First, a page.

Editorial: Empowering Salisbury citizens

Published 12:00 am Thursday, January 21, 2016

Salisbury City Council has seen the light. The council has finally voted to hold council meetings later in the day when more working people could attend without taking time off. The council moved the meetings only an hour — from 4 to 5 p.m. — but that’s more flexibility on the time issue than the council has shown in decades.

Don’t expect throngs to start attending City Council meetings. The change will have more symbolic value than practical effect. Citizen turnout is driven more by not-in-my-back-yard issues than time of day.

Setting a public comment period at 6 p.m. at every regular council meeting, on the other hand, is both useful for and respectful toward the public. Council meetings are over when they’re over; there’s no specific time to end. Having to wait through an entire meeting — only once a month — has been a disincentive to participate in the public comment period. Now that, too, will change. The comment period will begin at 6 p.m. or soon thereafter.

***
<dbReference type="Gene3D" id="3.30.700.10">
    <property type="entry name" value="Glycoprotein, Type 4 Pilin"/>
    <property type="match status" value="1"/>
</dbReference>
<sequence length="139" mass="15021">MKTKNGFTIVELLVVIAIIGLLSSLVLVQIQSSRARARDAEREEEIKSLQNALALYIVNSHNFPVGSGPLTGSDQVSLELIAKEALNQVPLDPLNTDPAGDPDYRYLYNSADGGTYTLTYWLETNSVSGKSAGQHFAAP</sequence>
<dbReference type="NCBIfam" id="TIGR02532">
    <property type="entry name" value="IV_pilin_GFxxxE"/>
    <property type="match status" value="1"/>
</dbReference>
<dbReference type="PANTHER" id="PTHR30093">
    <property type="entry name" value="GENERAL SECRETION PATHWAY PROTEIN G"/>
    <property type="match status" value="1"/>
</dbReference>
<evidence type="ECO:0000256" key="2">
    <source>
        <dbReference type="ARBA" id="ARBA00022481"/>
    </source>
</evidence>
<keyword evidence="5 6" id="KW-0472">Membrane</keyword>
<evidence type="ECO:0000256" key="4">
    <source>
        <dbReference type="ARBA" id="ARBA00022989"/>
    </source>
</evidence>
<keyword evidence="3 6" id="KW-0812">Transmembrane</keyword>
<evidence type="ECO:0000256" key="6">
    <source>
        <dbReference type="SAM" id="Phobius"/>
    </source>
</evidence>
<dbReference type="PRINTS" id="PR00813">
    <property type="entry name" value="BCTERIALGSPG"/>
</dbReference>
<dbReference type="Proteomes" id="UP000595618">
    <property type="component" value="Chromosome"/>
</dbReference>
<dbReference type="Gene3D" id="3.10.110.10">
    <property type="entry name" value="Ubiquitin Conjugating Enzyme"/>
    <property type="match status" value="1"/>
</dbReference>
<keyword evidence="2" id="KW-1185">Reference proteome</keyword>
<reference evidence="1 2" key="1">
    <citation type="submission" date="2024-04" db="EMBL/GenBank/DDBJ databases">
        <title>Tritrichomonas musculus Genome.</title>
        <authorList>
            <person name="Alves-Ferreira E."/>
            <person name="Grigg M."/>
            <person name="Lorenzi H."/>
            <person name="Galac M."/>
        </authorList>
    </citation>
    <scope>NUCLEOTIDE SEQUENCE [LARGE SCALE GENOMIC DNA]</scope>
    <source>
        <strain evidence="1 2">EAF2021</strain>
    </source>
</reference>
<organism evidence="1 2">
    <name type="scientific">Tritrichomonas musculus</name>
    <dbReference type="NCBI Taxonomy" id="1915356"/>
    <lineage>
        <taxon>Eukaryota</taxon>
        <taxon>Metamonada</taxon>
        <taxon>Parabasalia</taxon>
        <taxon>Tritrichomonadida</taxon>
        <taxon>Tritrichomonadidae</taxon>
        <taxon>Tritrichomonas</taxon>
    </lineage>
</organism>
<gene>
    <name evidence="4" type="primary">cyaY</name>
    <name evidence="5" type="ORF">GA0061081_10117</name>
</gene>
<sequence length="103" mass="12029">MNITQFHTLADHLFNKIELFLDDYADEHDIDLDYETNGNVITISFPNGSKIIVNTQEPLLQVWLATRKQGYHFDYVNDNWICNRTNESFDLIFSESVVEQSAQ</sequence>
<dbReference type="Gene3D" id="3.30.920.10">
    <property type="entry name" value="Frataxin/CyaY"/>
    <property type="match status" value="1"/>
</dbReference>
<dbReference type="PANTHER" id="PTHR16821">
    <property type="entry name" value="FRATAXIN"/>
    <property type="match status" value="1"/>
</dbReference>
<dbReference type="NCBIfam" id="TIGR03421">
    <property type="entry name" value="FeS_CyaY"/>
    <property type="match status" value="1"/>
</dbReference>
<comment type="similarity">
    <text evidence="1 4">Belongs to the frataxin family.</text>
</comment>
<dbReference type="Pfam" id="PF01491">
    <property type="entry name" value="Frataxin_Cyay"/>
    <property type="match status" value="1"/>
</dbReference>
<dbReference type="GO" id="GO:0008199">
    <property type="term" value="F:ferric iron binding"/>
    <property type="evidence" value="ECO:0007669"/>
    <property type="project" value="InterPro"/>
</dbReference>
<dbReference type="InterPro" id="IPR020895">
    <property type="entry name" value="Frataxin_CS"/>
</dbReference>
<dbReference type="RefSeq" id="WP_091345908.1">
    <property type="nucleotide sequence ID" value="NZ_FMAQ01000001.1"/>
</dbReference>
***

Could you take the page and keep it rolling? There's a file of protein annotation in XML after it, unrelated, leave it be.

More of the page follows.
These minor changes show the value of bringing new voices onto the council. They bring up issues that look like no-brainers to anyone not entrenched in City Hall’s ways. That’s why David Post, a new council member, pushed this issue. Don’t discount the insights and experience of people who have served on the council longer, though. Salisbury appears to have a good mix that includes new members David Post and Ken Hardin, returning members Maggie Blackwell and Brian Miller and new Mayor Karen Alexander, who has a few years’ experience on the council. Taken together, this is a new council.

Let’s hope this group is willing to tackle other steps to increase public participation and empower voters. At the top of the list is the way Salisbury chooses its mayor. Council members choose among themselves, traditionally anointing the top vote-getter. Voters should have a direct say on that matter.

Other issues are more critical to the city’s future — law and order, education and economic development, for starters. By taking care of these “housekeeping” matters, though, the council sets the stage for stronger and more inclusive debate.